Tag: African Americans in Los Angeles

Crenshaw Boulevard to Break Ground on Mile-Long Artistic Tribute to Black History and Culture of Los Angeles

A rendering of views to the east from the upper level of the viewing deck at Sankofa Park, located where Crenshaw Boulevard and Leimert Boulevard split. (Courtesy of Perkins+Will)

by Mike Roew via laist.com

When the Metro’s new Crenshaw/LAX line opens in summer 2020, riders will travel through a 1.3-mile-long art project celebrating Los Angeles’ African-American achievement.

“Destination Crenshaw” is set to break ground in early 2019, and will flank the route along Crenshaw Boulevard. Renderings were released earlier this month.

“The hope,” Councilman Marqueece Harris-Dawson said, “is that [people] understand that L.A., among other things, is quintessentially a black city. In the same way that it’s a Latino city, in the same way it’s a Jewish city, in the same way that it’s a Japanese city. The stories of black people in this town are central to what this town is, and what it continues to develop into.”

Harris-Dawson called Destination Crenshaw an “open-air museum” that is set to feature monuments, art, park space, and other cultural experiences celebrating black Los Angeles. It’ll be one of the first stops for people taking the Metro from LAX, with clear views of the surrounding art.

An aerial rendering of Crenshaw Boulevard from the Hyde Park Station at Slauson Avenue (left) to Leimert Park (right) showing various Destination Crenshaw project element locations. (Courtesy of Perkins+Will)

The inspiration for the project was the Crenshaw Wall, Harris-Dawson said. That’s the massive graffiti project that already stands in Crenshaw, which Harris-Dawson wants to see restored and enhanced.

“But also many of our artists that are in this community have art that you have to travel outside South L.A. to see,” Harris-Dawson said. “We wanted to create a space for them to show their work in their own neighborhoods.”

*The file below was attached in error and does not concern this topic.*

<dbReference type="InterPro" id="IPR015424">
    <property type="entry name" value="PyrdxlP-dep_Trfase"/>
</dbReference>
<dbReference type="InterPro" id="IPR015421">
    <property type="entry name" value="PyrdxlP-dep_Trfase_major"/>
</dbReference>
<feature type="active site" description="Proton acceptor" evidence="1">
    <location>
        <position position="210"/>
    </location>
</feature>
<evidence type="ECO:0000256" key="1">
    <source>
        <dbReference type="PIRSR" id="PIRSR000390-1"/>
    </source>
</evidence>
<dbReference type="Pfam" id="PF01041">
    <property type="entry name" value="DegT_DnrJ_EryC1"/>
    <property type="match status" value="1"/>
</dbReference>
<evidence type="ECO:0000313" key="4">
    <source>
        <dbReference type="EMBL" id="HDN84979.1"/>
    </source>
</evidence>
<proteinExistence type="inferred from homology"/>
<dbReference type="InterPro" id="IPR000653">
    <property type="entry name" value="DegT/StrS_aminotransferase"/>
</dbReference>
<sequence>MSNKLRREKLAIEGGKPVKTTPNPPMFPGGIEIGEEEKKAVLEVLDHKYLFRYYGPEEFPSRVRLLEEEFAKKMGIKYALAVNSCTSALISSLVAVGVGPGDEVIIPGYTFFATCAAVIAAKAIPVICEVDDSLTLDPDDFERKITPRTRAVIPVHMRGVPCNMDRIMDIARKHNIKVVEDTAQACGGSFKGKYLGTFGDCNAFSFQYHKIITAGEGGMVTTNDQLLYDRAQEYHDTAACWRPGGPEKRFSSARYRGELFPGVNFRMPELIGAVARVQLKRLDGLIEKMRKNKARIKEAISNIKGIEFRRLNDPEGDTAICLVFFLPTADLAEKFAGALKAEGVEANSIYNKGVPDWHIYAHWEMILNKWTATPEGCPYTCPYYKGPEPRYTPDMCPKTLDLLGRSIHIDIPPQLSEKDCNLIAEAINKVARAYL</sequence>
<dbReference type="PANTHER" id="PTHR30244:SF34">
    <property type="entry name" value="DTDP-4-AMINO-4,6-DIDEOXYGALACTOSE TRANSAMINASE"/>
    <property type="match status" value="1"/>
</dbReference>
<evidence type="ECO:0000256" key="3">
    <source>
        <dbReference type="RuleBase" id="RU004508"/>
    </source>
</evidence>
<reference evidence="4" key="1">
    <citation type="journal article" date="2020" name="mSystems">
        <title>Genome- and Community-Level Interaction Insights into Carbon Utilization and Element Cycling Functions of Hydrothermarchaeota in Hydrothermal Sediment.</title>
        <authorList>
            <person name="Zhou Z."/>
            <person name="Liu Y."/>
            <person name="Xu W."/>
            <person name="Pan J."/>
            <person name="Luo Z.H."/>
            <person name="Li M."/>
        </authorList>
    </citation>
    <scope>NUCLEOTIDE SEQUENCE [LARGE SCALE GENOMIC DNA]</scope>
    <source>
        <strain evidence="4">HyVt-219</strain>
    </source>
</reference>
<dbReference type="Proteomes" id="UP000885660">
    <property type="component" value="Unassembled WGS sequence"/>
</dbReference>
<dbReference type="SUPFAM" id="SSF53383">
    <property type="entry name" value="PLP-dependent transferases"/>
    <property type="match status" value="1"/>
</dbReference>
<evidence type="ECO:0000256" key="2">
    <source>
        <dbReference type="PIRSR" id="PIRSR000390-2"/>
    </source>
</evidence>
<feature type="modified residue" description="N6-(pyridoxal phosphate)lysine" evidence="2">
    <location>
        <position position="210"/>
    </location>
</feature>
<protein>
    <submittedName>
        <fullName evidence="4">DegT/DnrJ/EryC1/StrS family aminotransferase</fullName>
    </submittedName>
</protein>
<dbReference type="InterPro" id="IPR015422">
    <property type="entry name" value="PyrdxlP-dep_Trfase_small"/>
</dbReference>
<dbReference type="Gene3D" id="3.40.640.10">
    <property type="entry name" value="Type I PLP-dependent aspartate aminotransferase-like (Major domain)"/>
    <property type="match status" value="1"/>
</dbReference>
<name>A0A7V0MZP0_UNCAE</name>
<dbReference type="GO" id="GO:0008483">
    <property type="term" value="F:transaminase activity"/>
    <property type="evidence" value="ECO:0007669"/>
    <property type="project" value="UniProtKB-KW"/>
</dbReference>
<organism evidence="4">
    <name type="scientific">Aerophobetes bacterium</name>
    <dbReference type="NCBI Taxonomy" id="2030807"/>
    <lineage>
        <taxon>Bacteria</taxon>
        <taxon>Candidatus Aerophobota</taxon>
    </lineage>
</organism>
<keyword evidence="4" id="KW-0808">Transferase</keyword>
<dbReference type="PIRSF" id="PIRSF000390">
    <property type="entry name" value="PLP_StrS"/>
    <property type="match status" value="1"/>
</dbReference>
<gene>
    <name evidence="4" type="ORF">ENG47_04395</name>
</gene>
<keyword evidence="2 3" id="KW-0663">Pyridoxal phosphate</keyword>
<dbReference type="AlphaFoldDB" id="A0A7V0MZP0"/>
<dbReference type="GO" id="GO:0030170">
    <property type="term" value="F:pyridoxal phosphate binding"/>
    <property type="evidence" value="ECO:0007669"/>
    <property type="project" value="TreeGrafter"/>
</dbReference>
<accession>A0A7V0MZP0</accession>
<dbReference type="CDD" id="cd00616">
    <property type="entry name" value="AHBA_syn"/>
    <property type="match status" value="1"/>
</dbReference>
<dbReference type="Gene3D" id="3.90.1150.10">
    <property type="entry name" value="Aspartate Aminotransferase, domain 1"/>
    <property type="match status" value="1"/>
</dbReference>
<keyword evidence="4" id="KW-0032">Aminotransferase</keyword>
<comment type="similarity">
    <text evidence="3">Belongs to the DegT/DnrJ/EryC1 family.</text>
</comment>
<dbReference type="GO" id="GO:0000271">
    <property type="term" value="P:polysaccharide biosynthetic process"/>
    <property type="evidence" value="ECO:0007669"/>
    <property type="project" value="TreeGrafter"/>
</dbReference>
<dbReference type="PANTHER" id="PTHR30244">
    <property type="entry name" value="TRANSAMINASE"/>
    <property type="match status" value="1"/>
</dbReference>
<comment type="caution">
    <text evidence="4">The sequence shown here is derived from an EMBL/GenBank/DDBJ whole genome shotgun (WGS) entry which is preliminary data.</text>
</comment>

An open call went out for artists earlier this year, but another is planned for 2019.

The space will have more than 125 spots for art, according to Harris-Dawson, including 3D art, street art, fine art, and more. The art will tell stories curated by the project’s historian.

Even the parks will be part of telling the story.

“There may be a [play structure] there that may spell out the words, ‘say it loud,'” Harris-Dawson said. “So that’s a way in which, as a park, it is a functional tool, but it tells a story about political protest, and community confrontation, and African-American music in a direct way.”

Harris-Dawson hopes Destination Crenshaw will help bring back creative businesses and boost the local economy. “African-American culture is consumed by the world, in every corner of the world, but African-American neighborhoods have not necessarily been able to take advantage of that,” Harris-Dawson said.

“Whether it’s streetware and street fashion that is largely generated by young people in the Crenshaw neighborhood — they make a sneaker popular, and then you have to go to Melrose to get the sneaker. And the same is true for all forms of art,” he said.

Destination Crenshaw is set to open in spring 2020. They also have a public kickoff event planned for Feb. 8, 2019, where they hope to reveal a couple of the key artists contributing to the project, according to Harris-Dawson.

Here’s a promotional video from earlier this year: